Berlin-Warszawa Express is a very evocative name to me. It conjures up so many more images than, say, EC45, which is this service's other name (there are several trains a day, each with a different number). It seems to evoke a bygone (and possibly non-existent) age when train journeys were full of mystery and adventure.
To be quite honest, the last time I travelled on it, there wasn't a whole lot of mystery or adventure involved - just a very long train journey. Snow has the power to change everything, though, and it's with excitement that I stand on platform 11 of Berlin Hauptbahnhof, watching the snow fall over the city outside.
The indicator boards say that the train will be around 15 minutes late and, a short while later, I see why. A Berlin-Warszawa Express pulls into platform 13, covered in snow from its journey across Poland and eastern Germany. It seems that this is the train which will turn around and become the Warsaw train.
The train eventually arrives on platform 11, everyone piles on board and the train makes a swift exit. I've got a seat in what Germans call an 'Abteil', a compartment (in this case for six people), which lends a little of the spirit of an old-time train voyage to things.
The train sets off through a snow-covered Berlin, stopping to pick up passengers at Berlin Ostbahnhof before heading out into the open countryside. The further eastwards the train pushes, the more blizzard-like the snow gets. As it crosses into Poland, the view starts to white out almost completely.
Ice starts to collect on outside of the window shortly before Zbaszynek. It starts as small flakes, which then grow to large clumps. At one point, it looks like they might grow to cover the whole window, but then the train stops and the ice starts to melt without the flow of icy air to help it in the fight against the train's heaters.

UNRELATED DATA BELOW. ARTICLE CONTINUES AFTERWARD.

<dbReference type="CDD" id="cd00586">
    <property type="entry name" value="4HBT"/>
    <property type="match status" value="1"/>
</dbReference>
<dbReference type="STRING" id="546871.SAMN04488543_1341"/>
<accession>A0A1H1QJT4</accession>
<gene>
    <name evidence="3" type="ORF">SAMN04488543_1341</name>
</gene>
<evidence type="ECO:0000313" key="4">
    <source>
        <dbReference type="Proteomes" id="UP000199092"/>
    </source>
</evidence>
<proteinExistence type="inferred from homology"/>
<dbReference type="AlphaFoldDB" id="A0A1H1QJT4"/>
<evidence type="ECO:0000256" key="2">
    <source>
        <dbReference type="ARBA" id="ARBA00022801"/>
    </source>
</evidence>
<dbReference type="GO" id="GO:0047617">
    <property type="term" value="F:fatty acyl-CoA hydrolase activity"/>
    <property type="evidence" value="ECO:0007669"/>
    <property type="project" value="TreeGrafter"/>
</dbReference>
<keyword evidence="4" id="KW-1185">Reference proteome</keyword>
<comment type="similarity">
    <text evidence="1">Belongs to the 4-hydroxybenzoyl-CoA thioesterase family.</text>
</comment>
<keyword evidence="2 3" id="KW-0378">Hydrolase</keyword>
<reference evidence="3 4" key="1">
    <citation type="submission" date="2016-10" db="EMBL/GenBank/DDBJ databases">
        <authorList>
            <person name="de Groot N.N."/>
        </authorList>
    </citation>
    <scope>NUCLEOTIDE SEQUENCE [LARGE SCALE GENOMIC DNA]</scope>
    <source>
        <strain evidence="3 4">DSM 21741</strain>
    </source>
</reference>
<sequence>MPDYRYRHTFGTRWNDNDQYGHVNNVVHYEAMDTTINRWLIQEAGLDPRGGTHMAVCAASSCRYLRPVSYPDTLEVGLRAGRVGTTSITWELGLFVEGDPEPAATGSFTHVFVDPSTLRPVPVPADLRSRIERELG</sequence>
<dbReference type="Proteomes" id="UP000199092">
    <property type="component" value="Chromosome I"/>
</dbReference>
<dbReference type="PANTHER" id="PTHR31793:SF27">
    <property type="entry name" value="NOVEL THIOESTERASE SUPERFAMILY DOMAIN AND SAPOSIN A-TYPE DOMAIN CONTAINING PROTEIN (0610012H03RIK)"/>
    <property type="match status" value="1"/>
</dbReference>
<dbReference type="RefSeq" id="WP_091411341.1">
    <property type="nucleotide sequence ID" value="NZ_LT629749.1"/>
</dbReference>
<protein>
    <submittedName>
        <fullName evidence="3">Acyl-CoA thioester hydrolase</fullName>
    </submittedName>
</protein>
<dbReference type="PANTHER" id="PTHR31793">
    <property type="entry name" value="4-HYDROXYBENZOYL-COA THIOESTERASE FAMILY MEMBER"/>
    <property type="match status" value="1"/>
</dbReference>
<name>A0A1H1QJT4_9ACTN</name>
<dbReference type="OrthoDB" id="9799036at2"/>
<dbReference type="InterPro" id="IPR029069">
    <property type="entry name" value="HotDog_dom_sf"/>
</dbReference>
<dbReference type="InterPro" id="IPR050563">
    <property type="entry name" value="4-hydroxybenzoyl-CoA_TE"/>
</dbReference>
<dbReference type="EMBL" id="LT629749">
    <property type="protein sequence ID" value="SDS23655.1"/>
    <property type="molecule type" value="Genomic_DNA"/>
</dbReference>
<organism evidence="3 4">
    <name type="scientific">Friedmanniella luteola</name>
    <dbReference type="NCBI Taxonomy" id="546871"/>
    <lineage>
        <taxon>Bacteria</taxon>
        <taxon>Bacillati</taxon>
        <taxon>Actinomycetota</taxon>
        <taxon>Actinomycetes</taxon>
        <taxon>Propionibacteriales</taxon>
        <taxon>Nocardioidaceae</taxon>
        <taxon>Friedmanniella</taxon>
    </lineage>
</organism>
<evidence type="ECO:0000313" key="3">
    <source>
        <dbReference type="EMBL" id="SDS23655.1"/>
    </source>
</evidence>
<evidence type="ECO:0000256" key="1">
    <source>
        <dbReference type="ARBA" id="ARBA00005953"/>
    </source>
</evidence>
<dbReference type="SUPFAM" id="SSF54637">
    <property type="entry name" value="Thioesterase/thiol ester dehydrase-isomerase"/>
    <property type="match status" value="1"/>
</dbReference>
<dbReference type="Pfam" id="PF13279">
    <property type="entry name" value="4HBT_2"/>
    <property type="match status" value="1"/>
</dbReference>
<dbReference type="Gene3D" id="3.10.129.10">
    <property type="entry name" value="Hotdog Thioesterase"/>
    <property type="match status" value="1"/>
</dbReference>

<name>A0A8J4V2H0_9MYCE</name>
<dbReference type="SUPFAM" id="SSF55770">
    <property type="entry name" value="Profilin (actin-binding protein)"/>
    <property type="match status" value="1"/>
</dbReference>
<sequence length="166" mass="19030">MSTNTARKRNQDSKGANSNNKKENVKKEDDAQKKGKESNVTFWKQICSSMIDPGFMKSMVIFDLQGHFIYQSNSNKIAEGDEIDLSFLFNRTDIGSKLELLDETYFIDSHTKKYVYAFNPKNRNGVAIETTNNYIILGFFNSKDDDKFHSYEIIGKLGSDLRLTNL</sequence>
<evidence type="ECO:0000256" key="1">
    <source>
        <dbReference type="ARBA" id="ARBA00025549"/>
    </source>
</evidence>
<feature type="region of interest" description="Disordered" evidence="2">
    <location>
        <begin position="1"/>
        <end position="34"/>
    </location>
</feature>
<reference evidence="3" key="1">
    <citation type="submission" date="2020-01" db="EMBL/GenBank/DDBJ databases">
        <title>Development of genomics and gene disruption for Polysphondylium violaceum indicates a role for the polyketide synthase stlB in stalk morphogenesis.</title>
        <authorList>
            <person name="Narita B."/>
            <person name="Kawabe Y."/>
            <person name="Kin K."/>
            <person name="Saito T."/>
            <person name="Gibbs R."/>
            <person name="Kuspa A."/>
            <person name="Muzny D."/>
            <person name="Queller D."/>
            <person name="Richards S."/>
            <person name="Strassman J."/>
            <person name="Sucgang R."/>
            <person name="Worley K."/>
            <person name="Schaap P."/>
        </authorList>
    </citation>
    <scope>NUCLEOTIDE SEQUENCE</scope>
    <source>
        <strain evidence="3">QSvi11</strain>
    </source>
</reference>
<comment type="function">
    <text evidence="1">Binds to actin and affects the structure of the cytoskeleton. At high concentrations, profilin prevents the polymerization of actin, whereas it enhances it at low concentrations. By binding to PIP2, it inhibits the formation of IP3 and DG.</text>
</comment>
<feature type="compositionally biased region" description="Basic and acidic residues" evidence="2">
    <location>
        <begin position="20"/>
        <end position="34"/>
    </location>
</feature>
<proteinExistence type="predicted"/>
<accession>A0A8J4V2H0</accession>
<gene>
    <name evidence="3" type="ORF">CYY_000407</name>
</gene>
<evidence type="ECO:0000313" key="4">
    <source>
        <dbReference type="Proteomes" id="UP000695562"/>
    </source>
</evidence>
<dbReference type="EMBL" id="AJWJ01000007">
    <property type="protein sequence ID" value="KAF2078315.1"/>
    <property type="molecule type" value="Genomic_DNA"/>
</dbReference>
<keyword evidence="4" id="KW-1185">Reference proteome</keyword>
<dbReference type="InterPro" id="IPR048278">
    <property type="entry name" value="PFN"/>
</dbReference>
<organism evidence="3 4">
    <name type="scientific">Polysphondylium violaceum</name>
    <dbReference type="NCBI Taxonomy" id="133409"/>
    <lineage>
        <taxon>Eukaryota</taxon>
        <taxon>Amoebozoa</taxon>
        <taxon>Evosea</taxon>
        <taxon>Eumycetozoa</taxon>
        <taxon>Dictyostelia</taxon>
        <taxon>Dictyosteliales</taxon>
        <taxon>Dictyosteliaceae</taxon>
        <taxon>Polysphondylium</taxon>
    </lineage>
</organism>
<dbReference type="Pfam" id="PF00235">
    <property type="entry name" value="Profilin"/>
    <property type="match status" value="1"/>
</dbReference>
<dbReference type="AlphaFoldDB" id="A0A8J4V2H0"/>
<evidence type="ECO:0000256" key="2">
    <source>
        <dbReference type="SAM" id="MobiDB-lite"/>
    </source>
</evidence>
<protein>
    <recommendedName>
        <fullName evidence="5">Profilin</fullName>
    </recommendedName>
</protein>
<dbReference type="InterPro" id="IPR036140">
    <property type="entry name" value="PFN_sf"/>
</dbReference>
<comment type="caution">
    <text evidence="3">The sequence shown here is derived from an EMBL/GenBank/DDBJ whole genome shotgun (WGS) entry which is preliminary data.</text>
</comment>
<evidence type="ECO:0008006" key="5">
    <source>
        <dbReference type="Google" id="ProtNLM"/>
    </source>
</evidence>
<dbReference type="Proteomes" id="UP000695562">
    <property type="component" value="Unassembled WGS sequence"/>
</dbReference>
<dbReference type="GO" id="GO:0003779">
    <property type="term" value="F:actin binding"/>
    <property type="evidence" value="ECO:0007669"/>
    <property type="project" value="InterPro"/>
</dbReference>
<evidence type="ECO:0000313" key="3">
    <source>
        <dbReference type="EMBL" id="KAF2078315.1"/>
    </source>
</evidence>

It's nearly dark by the time the train arrives at Poznan. The station lights burn bright against the dark grey-blue sky. It then passes across an ever-darkening landscape, the black punctuated by the orange sodium vapour glow of the small stations the train speeds through.
Though I can only guess at how late the train is running, the increase in the number of buildings on the horizon give me the feeling it's somewhere near Warsaw. It turns out I'm right - soon enough, skyscrapers appear, and the distinctive Stalinist outline of the Palace of Culture and Science looming through the darkness.
And so, half an hour behind schedule, the Berlin-Warszawa Express pulls in to Warszawa Centralna. Stepping out onto the platform, I see how the outside of the train has ice right the way down its side. Coming from a place where trains stop running the minute a flake of snow is spotted near a railway line, this is quite an amazing sight to me. Definitely a journey with more than a hint of mystery and adventure, thanks to the weather!